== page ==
I believe there is a value to using XHTML syntax for documents sent to the browsers as text/html. That seemed like the normal thing to do just a short time ago. Now it is increasingly being met with skepticism and even ridicule. I believe I've encountered every XHTML myth busting argument there is from the good people in the WHAT WG cabal, but I still see a value in using XHTML syntax. My arguments are not centered around forward compatibility, extension mechanisms or XSLT, even though they could apply — server side. My reasons for using XHTML syntax is to avoid errors, misunderstandings and rookie mistakes. Since I teach web development for a living I encounter a lot of those.
Put in one sentence: Specifying an XHTML doctype does not make a document XHTML. As we know by now, the doctype serves only one purpose in the browser and that is to trigger standards mode (assuming a good doctype). And if a browser treats XHTML 1.0 strict exactly the same as it treats HTML 4.01 strict, why not opt for the latter? And as HTML 5 has no other mechanism to specify XHTML other than the MIME-type, what one might chose to call false XHTML is no longer possible to use.
On the other hand, XHTML syntax that previously was illegal in HTML, like explicitly closing void elements (br, hr, input, meta) with a trailing slash, is now fully permitted, although described as a transitional feature. Judging from the fact that most new sites still use a transitional doctype we can safely assume that there is nothing stopping us from using an XHTML-like syntax even in HTML 5. I will proceed to argue that it often even is a very good choice.
Pages using such syntax have even got a recently popularized name: polyglot documents. Let us consider a few features a polyglot document will lack, being sent as false XHTML:
- No namespace support, but HTML 5 will (probably) special case SVG and MathML, so the most sought after compound documents will still be possible to author.
- No draconian errors. A
featuremost developers won't miss at all.
- XML parsers that rely on the MIME-declaration will fail or refuse the document. There should be easy workarounds for that.
The list can be expanded. I just want to illustrate the fact that in the near future, any benefits of using XHTML syntax will only to small degree be related to XML technical features. Indeed, when HTML 5 lib has become widely available and integrated with all server side scripting languages, we are promised that all of today's XML-server side tools, will work equally well for non-polyglot HTML documents.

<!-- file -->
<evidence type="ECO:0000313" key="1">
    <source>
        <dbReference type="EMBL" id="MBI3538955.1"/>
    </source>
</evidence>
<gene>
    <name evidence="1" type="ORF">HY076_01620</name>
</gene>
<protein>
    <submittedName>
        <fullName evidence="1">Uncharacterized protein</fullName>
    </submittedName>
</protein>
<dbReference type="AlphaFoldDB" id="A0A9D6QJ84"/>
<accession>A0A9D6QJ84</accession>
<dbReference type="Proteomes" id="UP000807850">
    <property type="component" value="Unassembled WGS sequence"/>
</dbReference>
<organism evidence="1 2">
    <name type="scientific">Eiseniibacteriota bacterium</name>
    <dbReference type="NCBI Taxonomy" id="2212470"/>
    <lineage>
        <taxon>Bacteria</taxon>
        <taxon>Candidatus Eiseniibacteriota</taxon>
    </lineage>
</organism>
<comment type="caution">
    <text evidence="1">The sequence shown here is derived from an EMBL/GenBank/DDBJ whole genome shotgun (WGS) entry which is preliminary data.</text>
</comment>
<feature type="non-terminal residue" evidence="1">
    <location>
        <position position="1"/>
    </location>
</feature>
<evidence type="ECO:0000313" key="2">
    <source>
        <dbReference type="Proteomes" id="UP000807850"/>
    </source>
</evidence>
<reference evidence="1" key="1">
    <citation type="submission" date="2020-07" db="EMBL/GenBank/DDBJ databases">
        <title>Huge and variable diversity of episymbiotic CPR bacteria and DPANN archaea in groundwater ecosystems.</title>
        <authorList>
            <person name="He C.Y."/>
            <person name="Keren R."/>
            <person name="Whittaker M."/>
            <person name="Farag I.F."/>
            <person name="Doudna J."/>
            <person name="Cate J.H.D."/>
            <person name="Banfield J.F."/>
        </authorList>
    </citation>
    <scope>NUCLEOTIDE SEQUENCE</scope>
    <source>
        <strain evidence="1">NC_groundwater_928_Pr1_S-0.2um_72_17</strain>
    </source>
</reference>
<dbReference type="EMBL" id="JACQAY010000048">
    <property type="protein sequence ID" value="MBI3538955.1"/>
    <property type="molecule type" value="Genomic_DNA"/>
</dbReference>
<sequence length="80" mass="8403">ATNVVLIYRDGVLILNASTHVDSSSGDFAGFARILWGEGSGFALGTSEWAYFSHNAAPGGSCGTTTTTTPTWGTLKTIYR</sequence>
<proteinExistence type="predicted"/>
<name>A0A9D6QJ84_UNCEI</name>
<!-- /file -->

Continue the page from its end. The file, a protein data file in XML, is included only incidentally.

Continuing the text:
The continued benefit 1: XHTML syntax works like a coding convention
Every major project that involves more than one programmer will soon run into the need of following agreed upon standards for things like indentation, placement of braces, usage (or non-usage) of a space between arguments in function calls and definitions, etc. A programmer that does not know or care about this will quickly see his contributions be rejected and is probably considered non-employable.
- Enforcing lower case element and attribute names are easier on the eye than code that SHOUT.
- Enforcing citation marks around attribute values makes errors easier to avoid or spot.
- Explicit closing of elements like li, tr, th, td and p, also make code easier to read. No guessing the intention (was the implicit close intended or just sloppiness?) makes it easier to work with other peoples code, or even code that I've written myself a while ago.
Let me elaborate that second point. One particular nasty problem occurs when attribute values are generated using server side scripts. Let's say that for a few iterations in an applications life a particular value is always a single word, like in "login". Suddenly another developer (or you) decide that it is better to use two words, like "login name". And since the code that generates this value might be miles apart, like in another file and module, from the template that outputs the actual HTML, one can not take for granted that such a change would not break anything. In a sentence: Quoting attribute values makes code more robust!
Counterargument: You can do that equally well in regular HTML
The primaryu counterargument usually sounds like this:
But you don't need XHTML syntax. Nothing is topping you from using lower case tag names and attributes or the optional closing tags in regular HTML, if you wish. True. But nothing is enforcing it either! And there is no tool available for testing it, at least none that I know of.
Neither does this counterargument apply too all aspects of my second argument.
The continued benefit 2: XHTML syntax is good for beginners!